Prophet Muhammad (pbuh) was born in the Islamic month of Rabi’ al-awwal in 570 CE in the city of Mecca, and was orphaned at a young age. He was brought up under the care of his uncle, Abu Talib. As he grew he became known for his truthfulness, generosity and sincerity. Due to his character he acquired the nickname “Al-Amin” meaning “faithful, trustworthy” and was sought out as an impartial arbitrator. By the age of 25 he married Khadija (May Allah be pleased with her) who was a 40 year old widow. Discontented with life in Mecca, he used to retreat to the cave of Hira in the surrounding mountains for meditation and reflection. At age 40 during the month of Ramadan he received his first revelation from God. Three years after this event Muhammad (pbuh) started preaching these revelations publicly, proclaiming that “God is One”, and that he was a prophet and messenger of God. Prophet Muhammad (pbuh) came down as “a mercy (rahmat) to the worlds” (Qurãn 21:107). He is the best example and model for mankind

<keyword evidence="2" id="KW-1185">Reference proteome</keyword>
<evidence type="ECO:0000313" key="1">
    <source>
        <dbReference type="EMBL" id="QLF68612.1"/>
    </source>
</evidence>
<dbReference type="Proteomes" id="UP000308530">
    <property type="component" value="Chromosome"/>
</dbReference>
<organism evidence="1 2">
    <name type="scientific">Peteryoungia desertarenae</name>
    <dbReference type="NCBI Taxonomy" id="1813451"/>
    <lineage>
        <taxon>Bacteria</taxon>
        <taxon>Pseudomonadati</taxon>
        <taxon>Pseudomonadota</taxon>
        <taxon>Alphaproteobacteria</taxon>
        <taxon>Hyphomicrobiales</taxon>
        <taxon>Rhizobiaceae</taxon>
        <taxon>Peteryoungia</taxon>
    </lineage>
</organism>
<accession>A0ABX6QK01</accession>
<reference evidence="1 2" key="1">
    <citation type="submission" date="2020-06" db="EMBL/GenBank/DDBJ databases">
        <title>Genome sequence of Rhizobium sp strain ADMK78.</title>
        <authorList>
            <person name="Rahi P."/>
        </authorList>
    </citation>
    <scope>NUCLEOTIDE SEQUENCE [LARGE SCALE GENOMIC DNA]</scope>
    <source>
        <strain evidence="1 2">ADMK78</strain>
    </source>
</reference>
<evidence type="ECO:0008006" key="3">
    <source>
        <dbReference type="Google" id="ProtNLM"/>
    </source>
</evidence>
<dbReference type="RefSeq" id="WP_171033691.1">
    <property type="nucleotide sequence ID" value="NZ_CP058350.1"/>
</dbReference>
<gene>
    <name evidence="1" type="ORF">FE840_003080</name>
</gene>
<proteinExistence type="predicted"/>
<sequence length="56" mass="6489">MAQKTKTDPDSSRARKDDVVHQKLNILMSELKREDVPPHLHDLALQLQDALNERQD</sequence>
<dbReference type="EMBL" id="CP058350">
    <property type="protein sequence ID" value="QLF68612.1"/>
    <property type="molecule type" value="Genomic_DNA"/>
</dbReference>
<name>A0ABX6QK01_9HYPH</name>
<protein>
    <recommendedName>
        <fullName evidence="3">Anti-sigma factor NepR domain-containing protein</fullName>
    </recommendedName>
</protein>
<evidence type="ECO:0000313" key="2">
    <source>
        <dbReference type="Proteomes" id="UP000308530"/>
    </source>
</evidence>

As a young boy Muhammad (pbuh) was always beside his uncle Abu Talib. One day he accompanied his uncle on a business trip to Syria. Bahira who was an old Christian priest that lived in Basra awaited the caravans that approached Basra. He knew from his scriptures that the time was near when the last Prophet will appear. He was surprised to see a cloud shading the caravan in which Muhammad (pbuh) travelled. He welcomed the caravan and invited Abu Talib and his people to a meal. After the meal he questioned Abu Talib about the young boy that accompanied them and even questioned Muhammad (pbuh) about his life. Muhammad (pbuh) told him about his dreams and the voices he hears. Bahira was convinced that this is the Prophet (pbuh) as foretold in the scriptures. He also noticed the seal of the Prohethood on Muhammad’s (pbuh) back and repeatedly kissed it. He advised Abu Talib that Muhammad (phuh) is the last prophet, to take good care of him and beware of his enemies and do not let anyone know about him. Muhammad (pbuh) spent many years in the cave of hira meditating and thinking about god. He was troubled with the evil practices of his people. They used to drink, gamble and worship idols.